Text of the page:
Apple is looking to sell the iPhone in a big way by entering into deals with telecommunications companies throughout the world. After initiating the biggest international rollout ever with its tie-ups in India with Vodafone and Airtel, the software and consumer electronics major has signed deals to introduce its iconic product in Nordic and Baltic states. (See: After Vodafone, Apple ropes in Airtel to launch iPhones in India and iPhone to be marketed in India ... legally)
Swedish telecommunications company TeliaSonera AB recently added its name to the list of mobile carriers set to sell the iPhone this year. In a brief statement issued on Tuesday, TeliaSonera said it had inked a deal with Apple to sell the iPhone in Sweden, Norway, Denmark, Finland, Lithuania, Latvia and Estonia "later this year." Financial terms of the distributioon arrangement have not been disclosed.
Apple confirmed the arrangement.
TeliaSonera, Sweden's largest telecommunications firm, boasts more than 100 million mobile subscribers, primarily in its home country and neighboring Norway and Finland; it also operates in Denmark, the three Baltic countries, and Spain.
In the Netherlands, Royal KPN NV said it is talking with Apple about obtaining rights to market iPhones to its Dutch subscribers. Also, Apple is also reportedly trying to enter the highly competitive Japanese market with the iPhone, albeit a higher-end 3G version.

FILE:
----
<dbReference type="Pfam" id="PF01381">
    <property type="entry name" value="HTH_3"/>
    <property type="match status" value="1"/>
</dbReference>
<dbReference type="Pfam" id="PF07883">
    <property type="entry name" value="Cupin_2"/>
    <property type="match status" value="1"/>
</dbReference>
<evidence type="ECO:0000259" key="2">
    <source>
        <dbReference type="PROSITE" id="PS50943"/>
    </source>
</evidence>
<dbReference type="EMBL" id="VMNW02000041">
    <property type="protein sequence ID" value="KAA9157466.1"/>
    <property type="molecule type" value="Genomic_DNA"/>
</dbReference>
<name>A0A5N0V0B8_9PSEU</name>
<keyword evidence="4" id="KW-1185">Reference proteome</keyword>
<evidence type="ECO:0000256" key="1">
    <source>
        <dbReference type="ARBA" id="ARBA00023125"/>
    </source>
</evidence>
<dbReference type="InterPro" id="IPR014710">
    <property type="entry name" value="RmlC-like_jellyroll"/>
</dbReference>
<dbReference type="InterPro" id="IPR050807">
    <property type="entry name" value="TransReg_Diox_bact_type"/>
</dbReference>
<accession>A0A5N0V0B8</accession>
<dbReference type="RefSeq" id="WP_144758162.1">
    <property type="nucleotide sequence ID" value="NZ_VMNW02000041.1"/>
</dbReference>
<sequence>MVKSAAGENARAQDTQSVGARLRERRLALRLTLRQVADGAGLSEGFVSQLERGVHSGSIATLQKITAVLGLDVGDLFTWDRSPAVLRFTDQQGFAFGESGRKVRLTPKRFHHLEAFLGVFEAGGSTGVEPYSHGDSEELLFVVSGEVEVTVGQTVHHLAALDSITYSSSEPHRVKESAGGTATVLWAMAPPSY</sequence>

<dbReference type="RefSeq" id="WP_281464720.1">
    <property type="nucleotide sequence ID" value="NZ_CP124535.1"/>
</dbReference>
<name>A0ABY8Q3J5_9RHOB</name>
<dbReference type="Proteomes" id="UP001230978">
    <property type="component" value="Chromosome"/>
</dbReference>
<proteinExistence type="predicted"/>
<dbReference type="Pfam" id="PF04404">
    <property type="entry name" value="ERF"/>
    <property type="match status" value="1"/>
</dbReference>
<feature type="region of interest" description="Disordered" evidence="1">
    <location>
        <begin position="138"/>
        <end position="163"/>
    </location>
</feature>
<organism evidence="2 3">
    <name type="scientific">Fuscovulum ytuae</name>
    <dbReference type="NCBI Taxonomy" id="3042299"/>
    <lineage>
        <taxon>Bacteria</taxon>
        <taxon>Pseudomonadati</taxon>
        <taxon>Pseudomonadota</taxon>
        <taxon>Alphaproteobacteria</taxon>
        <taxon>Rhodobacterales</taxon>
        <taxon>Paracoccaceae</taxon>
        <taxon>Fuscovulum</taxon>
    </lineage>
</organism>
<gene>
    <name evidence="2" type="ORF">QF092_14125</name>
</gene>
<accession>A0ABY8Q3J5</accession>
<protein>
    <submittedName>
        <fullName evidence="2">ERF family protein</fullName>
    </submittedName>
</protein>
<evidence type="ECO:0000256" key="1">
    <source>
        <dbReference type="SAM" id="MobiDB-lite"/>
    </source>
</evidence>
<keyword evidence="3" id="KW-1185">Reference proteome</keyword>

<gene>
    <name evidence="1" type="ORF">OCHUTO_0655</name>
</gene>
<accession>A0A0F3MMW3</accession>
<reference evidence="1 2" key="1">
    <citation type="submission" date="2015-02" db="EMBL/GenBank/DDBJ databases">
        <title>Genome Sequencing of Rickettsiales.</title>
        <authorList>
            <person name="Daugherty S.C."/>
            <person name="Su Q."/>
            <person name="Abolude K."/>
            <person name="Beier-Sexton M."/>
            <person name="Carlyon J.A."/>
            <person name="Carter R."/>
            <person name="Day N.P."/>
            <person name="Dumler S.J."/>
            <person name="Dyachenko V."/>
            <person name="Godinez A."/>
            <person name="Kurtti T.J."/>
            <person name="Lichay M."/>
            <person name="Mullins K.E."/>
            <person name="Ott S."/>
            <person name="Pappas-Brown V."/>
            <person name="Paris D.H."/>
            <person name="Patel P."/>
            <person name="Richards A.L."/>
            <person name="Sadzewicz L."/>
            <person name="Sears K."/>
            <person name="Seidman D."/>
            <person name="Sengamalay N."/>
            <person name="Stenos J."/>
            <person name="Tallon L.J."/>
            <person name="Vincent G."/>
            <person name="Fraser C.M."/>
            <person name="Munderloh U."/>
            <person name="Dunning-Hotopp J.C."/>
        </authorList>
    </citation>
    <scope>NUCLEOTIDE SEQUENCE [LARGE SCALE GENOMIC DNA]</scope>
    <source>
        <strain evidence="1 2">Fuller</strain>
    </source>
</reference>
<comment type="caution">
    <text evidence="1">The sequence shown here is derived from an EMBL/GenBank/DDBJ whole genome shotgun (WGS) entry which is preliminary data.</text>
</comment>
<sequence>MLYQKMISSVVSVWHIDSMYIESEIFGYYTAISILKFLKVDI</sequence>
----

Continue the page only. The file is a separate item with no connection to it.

For consumers interested in surfing the Internet, the current iPhones have been something of a disappointment because they haven't been able to take advantage of the faster 3G networks. That is expected to change during the week of 9 June when Apple announces its new iPhone models, including at least one 3G version, at its worldwide developers conference in San Francisco.
An iPhone with high-speed 3G capabilities is almost mandatory if Apple hopes to crack the tough market in Japan, where many consumers already are accustomed to surfing the Internet at 3G speeds; Japanese mobile phone subscribers make up the majority of the world's mobile Internet users.
According to media reports from Japan, Apple has been in talks with NTT DoCoMo and Softbank about marketing iPhones.
In recent times Apple has also diverted from its earlier policy of tying up with only one wireless operator in one country, as in the example of AT&T in the US.
Apple first departed from its one-carrier-per-country business model three weeks ago when Vodafone Group PLC and Telecom Italia - Italy's largest telecommunications company - both said that they had signed deals to sell the iPhone in Italy.
This was soon followed by news of Apple's tie-up with Airtel, almost a month after its deal with Vodafone India became public. Other new entrants to the iPhone club include America Movil in Latin America and Singapore's SingTel in Asia and Australia.